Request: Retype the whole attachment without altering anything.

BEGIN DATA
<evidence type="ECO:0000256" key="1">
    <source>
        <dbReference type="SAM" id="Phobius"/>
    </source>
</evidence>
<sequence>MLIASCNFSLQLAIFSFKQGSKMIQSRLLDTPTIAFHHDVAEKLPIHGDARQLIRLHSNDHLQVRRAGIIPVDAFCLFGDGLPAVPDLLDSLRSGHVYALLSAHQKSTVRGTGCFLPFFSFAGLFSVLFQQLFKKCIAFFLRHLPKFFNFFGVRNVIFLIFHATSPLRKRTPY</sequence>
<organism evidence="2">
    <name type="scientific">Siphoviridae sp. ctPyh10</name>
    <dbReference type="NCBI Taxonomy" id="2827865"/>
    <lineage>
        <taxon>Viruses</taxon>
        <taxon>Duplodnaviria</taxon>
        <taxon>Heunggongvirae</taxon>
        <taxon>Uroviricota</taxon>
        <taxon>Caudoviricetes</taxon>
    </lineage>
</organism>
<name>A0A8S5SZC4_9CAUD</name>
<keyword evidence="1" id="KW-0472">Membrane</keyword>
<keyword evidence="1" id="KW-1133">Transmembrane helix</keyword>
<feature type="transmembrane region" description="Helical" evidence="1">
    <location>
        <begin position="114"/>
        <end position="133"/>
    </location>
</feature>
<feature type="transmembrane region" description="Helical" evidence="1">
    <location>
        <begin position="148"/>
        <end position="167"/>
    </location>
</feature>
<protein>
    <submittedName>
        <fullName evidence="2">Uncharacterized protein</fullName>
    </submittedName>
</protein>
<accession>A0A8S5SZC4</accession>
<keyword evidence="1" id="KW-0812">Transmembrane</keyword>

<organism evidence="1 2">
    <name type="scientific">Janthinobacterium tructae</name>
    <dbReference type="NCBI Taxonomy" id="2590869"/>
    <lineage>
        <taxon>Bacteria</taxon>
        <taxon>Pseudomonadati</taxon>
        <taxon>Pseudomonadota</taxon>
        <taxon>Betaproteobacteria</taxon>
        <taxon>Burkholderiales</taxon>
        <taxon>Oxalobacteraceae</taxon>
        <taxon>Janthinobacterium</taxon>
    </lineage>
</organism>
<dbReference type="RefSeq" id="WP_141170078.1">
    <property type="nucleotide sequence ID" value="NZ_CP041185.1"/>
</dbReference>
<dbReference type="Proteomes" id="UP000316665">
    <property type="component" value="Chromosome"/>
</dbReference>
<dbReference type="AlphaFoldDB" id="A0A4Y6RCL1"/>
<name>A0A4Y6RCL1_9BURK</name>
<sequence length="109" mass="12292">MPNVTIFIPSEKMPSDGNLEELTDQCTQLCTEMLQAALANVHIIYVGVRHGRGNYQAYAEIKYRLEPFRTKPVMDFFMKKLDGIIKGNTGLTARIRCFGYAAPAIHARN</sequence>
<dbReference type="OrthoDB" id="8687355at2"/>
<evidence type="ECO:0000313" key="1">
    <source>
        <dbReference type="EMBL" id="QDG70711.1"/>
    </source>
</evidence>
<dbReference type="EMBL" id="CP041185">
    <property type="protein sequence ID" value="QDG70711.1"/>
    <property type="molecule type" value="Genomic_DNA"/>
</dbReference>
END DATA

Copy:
<evidence type="ECO:0000256" key="1">
    <source>
        <dbReference type="SAM" id="Phobius"/>
    </source>
</evidence>
<sequence>MLIASCNFSLQLAIFSFKQGSKMIQSRLLDTPTIAFHHDVAEKLPIHGDARQLIRLHSNDHLQVRRAGIIPVDAFCLFGDGLPAVPDLLDSLRSGHVYALLSAHQKSTVRGTGCFLPFFSFAGLFSVLFQQLFKKCIAFFLRHLPKFFNFFGVRNVIFLIFHATSPLRKRTPY</sequence>
<organism evidence="2">
    <name type="scientific">Siphoviridae sp. ctPyh10</name>
    <dbReference type="NCBI Taxonomy" id="2827865"/>
    <lineage>
        <taxon>Viruses</taxon>
        <taxon>Duplodnaviria</taxon>
        <taxon>Heunggongvirae</taxon>
        <taxon>Uroviricota</taxon>
        <taxon>Caudoviricetes</taxon>
    </lineage>
</organism>
<name>A0A8S5SZC4_9CAUD</name>
<keyword evidence="1" id="KW-0472">Membrane</keyword>
<keyword evidence="1" id="KW-1133">Transmembrane helix</keyword>
<feature type="transmembrane region" description="Helical" evidence="1">
    <location>
        <begin position="114"/>
        <end position="133"/>
    </location>
</feature>
<feature type="transmembrane region" description="Helical" evidence="1">
    <location>
        <begin position="148"/>
        <end position="167"/>
    </location>
</feature>
<protein>
    <submittedName>
        <fullName evidence="2">Uncharacterized protein</fullName>
    </submittedName>
</protein>
<accession>A0A8S5SZC4</accession>
<keyword evidence="1" id="KW-0812">Transmembrane</keyword>

<organism evidence="1 2">
    <name type="scientific">Janthinobacterium tructae</name>
    <dbReference type="NCBI Taxonomy" id="2590869"/>
    <lineage>
        <taxon>Bacteria</taxon>
        <taxon>Pseudomonadati</taxon>
        <taxon>Pseudomonadota</taxon>
        <taxon>Betaproteobacteria</taxon>
        <taxon>Burkholderiales</taxon>
        <taxon>Oxalobacteraceae</taxon>
        <taxon>Janthinobacterium</taxon>
    </lineage>
</organism>
<dbReference type="RefSeq" id="WP_141170078.1">
    <property type="nucleotide sequence ID" value="NZ_CP041185.1"/>
</dbReference>
<dbReference type="Proteomes" id="UP000316665">
    <property type="component" value="Chromosome"/>
</dbReference>
<dbReference type="AlphaFoldDB" id="A0A4Y6RCL1"/>
<name>A0A4Y6RCL1_9BURK</name>
<sequence length="109" mass="12292">MPNVTIFIPSEKMPSDGNLEELTDQCTQLCTEMLQAALANVHIIYVGVRHGRGNYQAYAEIKYRLEPFRTKPVMDFFMKKLDGIIKGNTGLTARIRCFGYAAPAIHARN</sequence>
<dbReference type="OrthoDB" id="8687355at2"/>
<evidence type="ECO:0000313" key="1">
    <source>
        <dbReference type="EMBL" id="QDG70711.1"/>
    </source>
</evidence>
<dbReference type="EMBL" id="CP041185">
    <property type="protein sequence ID" value="QDG70711.1"/>
    <property type="molecule type" value="Genomic_DNA"/>
</dbReference>